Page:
Page 1 of 1 • Share •
Along with a few select other sf films, this one set the template for fifties science fiction cinema. The Thing - the same year - depicted a hostile alien entity from outer space. The Day the Earth Stood Still presents the other side of the coin - the benevolent alien (Michael Rennie). But, such a more civilized version of alien visitors also tends to be more complex; and, it then becomes a question of how much actual benevolence is there for we more primitive human beings?
The posters above are deceptive - they suggest an alien invasion rather than a more benign visitation. The early scenes here are among the most memorable in sf cinema. An alien spaceship is sighted flying over Washington DC and it lands right in President's Park, near the White House. Every moment during this sequence - of the ship landing to the alien's exit from the ship and finally the robot - is marked by iconic, unforgettable images. Gort's first appearance remains a stunner, to this day.
The film really calms down after this first act; the story becomes a mostly quiet exercise of observation of our culture by an intellectual alien. Rennie was a fortunate bit of casting; unknown to American audiences at that point, he suggests a slightly alien presence in human form - it's mentioned that his character, Klaatu, is 78 years old (life expectancy is 130 years old for his race, due to advanced medical capability); he does convey this impression. Also excellent is Sam Jaffe as the scientist Klaatu contacts, Patricia Neal as the not-so-average woman Klaatu gets to know and Billy Gray as her son.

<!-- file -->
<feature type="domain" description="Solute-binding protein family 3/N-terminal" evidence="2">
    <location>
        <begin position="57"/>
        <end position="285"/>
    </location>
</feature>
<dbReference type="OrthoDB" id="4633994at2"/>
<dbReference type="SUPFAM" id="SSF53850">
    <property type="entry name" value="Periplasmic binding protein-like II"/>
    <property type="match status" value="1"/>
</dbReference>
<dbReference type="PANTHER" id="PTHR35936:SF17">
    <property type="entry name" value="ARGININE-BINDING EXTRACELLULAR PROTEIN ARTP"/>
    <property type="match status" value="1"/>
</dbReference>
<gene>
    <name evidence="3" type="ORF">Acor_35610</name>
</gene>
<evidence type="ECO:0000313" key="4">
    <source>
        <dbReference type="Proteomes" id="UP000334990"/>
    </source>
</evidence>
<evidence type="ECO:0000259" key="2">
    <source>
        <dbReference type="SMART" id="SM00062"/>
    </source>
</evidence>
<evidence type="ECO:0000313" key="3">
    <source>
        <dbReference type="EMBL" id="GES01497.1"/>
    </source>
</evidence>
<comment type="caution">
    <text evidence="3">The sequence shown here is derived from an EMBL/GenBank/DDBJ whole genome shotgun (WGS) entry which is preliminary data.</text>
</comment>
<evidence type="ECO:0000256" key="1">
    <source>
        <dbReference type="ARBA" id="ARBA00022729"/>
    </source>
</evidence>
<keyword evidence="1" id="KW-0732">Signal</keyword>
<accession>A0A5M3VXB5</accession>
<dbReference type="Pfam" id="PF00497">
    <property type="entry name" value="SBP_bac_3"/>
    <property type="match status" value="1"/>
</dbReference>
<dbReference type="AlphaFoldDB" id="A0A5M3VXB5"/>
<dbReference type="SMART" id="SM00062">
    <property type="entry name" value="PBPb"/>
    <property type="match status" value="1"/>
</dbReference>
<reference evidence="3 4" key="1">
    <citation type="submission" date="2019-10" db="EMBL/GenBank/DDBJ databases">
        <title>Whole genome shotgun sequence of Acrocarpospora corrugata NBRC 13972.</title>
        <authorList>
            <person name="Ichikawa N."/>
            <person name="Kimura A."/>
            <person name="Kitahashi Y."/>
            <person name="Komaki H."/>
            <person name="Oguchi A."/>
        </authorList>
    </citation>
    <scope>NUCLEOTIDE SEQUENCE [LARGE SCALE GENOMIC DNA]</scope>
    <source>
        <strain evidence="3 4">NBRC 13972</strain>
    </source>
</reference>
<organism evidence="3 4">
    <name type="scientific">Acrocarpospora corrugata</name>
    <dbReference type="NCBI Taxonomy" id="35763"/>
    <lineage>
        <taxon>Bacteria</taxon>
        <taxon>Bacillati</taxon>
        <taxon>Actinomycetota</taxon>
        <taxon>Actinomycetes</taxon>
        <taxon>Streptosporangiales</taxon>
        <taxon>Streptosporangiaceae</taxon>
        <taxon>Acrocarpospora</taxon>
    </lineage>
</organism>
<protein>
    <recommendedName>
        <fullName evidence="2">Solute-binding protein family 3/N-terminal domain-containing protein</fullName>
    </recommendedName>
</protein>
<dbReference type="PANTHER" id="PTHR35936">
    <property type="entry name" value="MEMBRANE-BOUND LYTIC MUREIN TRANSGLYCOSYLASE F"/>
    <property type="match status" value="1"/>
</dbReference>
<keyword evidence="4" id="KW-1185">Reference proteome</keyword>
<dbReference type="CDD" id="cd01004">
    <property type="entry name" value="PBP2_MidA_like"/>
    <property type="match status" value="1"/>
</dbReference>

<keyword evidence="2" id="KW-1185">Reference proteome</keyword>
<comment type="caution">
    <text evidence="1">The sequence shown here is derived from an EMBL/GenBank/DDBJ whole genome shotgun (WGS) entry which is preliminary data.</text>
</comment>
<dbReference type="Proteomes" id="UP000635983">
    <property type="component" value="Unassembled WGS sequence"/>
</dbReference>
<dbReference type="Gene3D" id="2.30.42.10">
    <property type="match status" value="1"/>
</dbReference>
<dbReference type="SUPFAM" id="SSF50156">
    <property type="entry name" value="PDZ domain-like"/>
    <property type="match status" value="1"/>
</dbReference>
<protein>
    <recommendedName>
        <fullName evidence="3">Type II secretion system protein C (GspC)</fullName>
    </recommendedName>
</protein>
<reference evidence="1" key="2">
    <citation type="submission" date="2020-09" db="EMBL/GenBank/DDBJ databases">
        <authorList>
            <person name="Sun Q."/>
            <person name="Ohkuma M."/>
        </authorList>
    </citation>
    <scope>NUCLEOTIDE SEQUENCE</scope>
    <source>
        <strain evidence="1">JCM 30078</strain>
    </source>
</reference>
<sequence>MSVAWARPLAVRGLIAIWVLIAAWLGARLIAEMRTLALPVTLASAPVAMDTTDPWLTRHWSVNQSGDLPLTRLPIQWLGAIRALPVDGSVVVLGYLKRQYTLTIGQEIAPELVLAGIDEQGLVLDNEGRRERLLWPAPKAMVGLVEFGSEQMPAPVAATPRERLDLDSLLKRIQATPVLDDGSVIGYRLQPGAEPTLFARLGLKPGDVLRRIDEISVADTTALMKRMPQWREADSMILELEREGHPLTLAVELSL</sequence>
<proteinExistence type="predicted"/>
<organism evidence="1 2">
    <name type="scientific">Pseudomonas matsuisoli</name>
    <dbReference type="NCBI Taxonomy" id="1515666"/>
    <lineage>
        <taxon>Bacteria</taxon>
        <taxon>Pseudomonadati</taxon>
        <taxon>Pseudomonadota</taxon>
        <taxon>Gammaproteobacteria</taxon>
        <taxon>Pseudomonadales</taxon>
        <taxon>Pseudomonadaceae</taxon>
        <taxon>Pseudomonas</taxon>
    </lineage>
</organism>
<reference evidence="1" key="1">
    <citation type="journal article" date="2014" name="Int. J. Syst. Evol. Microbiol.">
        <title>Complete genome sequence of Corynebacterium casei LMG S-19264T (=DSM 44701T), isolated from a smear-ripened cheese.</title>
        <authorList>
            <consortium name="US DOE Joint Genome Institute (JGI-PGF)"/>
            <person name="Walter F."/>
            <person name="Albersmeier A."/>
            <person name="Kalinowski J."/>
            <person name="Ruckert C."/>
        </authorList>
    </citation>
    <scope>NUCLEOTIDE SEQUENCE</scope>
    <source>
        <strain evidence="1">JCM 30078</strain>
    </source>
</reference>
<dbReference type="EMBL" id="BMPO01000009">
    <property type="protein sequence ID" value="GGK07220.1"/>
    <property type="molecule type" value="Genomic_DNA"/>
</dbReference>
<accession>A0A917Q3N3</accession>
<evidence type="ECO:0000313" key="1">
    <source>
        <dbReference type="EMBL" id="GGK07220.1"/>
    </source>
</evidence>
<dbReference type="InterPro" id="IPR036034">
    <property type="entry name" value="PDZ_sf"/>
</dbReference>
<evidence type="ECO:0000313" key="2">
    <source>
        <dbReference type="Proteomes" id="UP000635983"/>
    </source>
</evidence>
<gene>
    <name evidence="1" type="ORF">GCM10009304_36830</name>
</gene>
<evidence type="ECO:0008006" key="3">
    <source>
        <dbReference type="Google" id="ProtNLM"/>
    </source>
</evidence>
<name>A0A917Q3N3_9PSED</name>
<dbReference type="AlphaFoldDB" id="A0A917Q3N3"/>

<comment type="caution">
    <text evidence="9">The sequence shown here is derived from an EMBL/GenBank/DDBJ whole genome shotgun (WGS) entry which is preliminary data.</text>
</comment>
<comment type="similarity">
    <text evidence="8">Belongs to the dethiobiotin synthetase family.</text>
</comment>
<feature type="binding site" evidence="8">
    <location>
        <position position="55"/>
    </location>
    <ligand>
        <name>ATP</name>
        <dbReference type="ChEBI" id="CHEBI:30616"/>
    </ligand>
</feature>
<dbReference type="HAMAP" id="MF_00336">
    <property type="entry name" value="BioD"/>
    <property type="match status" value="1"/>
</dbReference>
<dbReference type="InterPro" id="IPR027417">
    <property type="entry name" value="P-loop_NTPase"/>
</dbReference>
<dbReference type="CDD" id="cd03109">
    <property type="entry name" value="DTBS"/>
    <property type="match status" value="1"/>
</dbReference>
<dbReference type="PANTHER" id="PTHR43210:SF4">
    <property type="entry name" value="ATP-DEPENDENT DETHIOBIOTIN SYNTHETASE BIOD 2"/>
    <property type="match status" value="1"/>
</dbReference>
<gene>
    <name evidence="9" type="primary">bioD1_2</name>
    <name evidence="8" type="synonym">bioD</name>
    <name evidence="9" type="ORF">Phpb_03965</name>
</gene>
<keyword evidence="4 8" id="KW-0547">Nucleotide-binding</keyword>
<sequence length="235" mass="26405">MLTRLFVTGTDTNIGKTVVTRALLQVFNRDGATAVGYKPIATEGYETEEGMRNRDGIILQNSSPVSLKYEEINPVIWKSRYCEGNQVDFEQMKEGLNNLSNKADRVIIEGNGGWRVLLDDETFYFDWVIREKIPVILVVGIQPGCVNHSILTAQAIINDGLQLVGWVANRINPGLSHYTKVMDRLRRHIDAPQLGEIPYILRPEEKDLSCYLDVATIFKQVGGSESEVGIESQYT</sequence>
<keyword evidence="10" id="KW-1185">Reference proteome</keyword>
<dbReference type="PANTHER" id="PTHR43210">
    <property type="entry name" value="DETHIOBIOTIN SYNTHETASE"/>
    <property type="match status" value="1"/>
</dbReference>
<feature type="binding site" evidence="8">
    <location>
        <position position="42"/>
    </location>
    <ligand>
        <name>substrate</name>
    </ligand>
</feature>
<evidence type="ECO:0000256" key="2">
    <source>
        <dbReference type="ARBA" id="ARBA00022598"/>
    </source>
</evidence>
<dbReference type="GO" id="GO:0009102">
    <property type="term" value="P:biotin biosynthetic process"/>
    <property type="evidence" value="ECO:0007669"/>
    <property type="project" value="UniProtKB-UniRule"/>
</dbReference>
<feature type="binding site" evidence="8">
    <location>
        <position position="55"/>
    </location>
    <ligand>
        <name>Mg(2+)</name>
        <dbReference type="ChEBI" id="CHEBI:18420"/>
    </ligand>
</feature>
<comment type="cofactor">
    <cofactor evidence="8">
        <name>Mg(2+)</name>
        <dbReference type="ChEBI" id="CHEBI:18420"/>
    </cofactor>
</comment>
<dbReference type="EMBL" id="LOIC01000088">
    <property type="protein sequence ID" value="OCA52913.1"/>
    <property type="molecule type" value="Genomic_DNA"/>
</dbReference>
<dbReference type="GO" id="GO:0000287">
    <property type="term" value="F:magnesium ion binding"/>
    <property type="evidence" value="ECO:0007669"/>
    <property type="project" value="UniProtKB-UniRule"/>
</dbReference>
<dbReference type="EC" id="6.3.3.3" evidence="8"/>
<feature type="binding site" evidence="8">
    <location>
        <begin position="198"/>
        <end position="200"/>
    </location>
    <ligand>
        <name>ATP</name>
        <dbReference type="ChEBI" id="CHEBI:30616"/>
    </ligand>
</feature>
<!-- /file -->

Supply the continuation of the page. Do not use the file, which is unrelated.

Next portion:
Hugh Marlowe as Neal's character's boyfriend usually gets all the criticism. He's sort of the token bad guy of the piece but I never had much of a problem with him or his character. His limitations were well-suited to the character - he's self-involved, selfish, curt and smug; he's very much the typical modern male who is absorbed with ambition and self-advancement - not hammy evil but definitely very imperfect. He was less effective as a stalwart hero in later films like World Without End and Earth vs. the Flying Saucers (1956).
There are some basic limitations to the story: Klaatu is visited by a Secretary of State when he's in the hospital, but there's no sign of the President or even the V.P. - this is the single most monumental event in recorded history but is treated as just another milestone, like man first walking in Antarctica or first climbing Mt. Everest. More to the point, only two soldiers are left to guard the immobile Gort and the empty ship - a very blase attitude on the part of the military. This was done so that Klaatu could sneak back later and the boy could spy on the whole scene; these days, I would think there would be tons of curious citizens camped out nearby.
As for the message which the alien society brings to us, it's a little mixed; Klaatu starts out by saying it's a message of good will but later details how Earth may be reduced to a burnt out cinder. I guess alien societies have a different interpretation of good will. Some analysts of this film claim that it's fascistic; others say it's merely a logical extension of our own police force. Still, it should be noted that the alien society essentially imposes its policing on us; it's one thing for a society to police itself, quite another for a society to police others. BoG's Score: 8.5 out of 10
Trivia That Stood Still: footage of the alien saucer flying over the city was used in TV series such as The Time Tunnel and in the episode To Serve Man of The Twilight Zone, which had a similar plot.
Page 1 of 1
Permissions in this forum:You cannot reply to topics in this forum